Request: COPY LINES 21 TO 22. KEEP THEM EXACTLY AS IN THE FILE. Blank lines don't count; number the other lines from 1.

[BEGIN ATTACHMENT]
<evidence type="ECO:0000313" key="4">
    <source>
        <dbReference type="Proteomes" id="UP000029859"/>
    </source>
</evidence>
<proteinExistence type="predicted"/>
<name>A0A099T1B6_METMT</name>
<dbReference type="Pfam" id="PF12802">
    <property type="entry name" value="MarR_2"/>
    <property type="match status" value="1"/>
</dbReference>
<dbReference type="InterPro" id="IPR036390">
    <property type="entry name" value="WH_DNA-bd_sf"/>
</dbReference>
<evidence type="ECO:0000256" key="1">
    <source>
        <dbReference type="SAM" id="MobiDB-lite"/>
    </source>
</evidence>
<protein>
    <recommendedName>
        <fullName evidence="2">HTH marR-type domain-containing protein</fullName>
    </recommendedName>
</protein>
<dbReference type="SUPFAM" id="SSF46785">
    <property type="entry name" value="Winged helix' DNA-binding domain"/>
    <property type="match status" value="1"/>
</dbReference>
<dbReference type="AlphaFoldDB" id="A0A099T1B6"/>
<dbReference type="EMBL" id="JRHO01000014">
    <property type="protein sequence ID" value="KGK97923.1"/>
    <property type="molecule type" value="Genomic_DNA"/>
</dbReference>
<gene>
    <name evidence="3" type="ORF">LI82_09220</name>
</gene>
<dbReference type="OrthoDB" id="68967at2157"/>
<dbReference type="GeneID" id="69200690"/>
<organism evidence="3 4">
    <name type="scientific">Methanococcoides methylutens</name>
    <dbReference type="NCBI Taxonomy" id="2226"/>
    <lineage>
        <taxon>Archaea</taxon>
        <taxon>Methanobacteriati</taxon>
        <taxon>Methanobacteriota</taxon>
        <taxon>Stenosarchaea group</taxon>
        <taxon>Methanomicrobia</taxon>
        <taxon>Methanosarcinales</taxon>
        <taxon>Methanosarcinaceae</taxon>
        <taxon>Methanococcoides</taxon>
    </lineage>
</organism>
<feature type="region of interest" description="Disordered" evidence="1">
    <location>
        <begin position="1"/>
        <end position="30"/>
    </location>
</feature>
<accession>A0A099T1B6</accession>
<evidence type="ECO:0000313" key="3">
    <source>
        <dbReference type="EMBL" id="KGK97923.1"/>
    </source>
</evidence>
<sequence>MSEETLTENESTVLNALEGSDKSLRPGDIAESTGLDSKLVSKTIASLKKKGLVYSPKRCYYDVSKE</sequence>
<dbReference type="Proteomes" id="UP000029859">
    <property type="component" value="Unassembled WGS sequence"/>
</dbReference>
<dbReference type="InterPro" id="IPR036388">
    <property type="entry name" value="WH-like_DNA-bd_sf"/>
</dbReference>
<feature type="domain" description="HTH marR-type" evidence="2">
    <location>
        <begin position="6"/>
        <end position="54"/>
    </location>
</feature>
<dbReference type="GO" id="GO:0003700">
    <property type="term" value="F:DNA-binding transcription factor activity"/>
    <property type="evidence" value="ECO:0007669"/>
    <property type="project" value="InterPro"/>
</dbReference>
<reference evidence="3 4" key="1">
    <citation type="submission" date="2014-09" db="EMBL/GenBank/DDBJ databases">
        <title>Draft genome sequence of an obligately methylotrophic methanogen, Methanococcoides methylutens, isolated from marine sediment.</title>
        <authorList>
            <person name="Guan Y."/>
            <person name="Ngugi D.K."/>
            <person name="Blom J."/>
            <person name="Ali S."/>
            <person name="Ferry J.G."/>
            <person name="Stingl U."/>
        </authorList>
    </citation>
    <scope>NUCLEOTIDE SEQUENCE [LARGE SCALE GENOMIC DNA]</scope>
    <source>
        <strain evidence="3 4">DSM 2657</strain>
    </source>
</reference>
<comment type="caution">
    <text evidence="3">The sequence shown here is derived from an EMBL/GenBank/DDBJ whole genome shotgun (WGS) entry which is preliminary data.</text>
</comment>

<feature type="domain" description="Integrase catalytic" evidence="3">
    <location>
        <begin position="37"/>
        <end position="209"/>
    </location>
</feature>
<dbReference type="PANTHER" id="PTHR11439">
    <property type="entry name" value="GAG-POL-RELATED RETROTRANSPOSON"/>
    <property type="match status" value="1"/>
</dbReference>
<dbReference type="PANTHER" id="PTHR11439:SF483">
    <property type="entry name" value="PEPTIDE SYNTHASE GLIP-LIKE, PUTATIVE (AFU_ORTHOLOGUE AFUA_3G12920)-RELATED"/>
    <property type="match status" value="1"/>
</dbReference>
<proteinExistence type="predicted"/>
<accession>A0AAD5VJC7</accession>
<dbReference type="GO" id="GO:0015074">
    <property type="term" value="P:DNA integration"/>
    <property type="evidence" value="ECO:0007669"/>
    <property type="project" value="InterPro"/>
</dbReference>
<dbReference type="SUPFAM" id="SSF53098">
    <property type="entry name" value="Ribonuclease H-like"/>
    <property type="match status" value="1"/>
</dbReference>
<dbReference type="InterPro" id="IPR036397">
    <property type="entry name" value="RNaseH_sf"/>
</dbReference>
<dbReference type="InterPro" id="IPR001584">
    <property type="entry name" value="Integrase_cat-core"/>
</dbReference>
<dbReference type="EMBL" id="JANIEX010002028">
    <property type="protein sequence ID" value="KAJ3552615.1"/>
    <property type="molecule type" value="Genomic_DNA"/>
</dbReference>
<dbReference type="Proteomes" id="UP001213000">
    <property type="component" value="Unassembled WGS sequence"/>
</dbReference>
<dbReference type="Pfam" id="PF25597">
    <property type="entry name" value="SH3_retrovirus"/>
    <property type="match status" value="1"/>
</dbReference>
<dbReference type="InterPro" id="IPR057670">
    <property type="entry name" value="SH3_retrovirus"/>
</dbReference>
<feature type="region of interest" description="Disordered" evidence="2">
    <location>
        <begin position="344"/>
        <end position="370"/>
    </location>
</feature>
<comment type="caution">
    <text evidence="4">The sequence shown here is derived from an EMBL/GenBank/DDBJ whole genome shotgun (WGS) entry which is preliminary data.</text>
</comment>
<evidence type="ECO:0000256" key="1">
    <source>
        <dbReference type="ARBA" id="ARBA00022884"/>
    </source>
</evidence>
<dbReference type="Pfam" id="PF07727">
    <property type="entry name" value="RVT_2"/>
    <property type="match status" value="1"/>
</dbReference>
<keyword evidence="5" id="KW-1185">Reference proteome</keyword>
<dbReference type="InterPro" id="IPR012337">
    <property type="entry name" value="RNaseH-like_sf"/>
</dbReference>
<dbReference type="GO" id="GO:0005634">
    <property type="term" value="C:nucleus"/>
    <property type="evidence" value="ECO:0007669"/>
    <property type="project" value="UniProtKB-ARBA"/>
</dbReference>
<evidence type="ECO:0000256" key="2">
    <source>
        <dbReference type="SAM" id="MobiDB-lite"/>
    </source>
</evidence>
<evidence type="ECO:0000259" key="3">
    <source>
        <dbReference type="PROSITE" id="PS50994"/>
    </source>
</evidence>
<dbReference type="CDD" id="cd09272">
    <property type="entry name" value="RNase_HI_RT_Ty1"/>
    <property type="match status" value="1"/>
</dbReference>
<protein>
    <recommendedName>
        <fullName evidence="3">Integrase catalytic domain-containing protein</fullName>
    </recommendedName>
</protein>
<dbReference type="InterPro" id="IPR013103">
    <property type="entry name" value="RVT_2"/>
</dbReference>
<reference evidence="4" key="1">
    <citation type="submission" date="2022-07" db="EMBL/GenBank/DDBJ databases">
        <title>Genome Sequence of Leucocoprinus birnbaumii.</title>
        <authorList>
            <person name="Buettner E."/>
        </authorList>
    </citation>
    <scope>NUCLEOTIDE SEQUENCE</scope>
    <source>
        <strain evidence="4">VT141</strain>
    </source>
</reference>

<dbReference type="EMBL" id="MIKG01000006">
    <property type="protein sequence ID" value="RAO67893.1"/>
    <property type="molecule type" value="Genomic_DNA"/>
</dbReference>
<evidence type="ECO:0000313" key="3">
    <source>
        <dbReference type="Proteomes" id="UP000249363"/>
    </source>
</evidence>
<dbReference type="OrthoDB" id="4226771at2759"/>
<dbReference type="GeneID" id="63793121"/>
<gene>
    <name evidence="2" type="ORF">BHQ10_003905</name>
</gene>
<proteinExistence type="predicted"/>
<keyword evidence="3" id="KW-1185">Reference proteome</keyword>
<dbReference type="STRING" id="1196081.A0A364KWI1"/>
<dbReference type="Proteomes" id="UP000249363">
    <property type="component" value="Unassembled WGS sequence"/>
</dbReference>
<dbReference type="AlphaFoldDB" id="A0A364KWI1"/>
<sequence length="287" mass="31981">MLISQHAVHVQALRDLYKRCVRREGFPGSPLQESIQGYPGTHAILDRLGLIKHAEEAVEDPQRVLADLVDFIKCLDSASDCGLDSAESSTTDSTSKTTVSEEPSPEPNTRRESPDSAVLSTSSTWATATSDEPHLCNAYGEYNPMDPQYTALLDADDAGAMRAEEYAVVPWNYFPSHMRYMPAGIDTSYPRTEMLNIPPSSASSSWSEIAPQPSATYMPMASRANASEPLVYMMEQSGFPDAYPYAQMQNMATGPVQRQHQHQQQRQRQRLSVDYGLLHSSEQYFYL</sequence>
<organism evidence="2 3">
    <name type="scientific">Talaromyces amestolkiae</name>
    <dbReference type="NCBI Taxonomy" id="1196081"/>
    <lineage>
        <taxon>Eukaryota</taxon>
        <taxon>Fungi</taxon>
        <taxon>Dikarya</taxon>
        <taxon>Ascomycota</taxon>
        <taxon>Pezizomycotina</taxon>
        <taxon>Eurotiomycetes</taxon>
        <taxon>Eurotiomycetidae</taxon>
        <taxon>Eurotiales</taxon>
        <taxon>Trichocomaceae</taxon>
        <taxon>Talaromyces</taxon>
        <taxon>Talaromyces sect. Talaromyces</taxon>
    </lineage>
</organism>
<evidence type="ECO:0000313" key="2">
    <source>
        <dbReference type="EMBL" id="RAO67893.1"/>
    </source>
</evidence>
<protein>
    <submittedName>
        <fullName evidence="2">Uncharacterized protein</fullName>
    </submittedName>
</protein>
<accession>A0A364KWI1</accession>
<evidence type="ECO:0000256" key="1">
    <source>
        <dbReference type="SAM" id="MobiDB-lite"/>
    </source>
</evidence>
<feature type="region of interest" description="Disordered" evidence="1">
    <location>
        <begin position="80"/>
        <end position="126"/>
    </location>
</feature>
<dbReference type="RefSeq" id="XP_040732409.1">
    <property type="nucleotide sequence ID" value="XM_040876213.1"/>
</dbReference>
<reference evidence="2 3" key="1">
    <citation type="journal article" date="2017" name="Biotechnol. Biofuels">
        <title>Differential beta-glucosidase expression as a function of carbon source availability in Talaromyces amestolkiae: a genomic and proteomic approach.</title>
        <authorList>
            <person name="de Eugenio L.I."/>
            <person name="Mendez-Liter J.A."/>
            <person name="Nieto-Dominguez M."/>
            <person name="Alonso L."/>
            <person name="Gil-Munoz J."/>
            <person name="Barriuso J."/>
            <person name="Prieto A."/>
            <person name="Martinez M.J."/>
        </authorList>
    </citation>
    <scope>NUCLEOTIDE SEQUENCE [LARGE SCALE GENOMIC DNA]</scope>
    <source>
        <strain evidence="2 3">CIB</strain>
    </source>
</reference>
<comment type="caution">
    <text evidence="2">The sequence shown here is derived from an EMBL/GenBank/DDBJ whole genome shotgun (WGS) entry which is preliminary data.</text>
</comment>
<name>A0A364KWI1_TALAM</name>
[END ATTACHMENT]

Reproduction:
    <recommendedName>
        <fullName evidence="2">HTH marR-type domain-containing protein</fullName>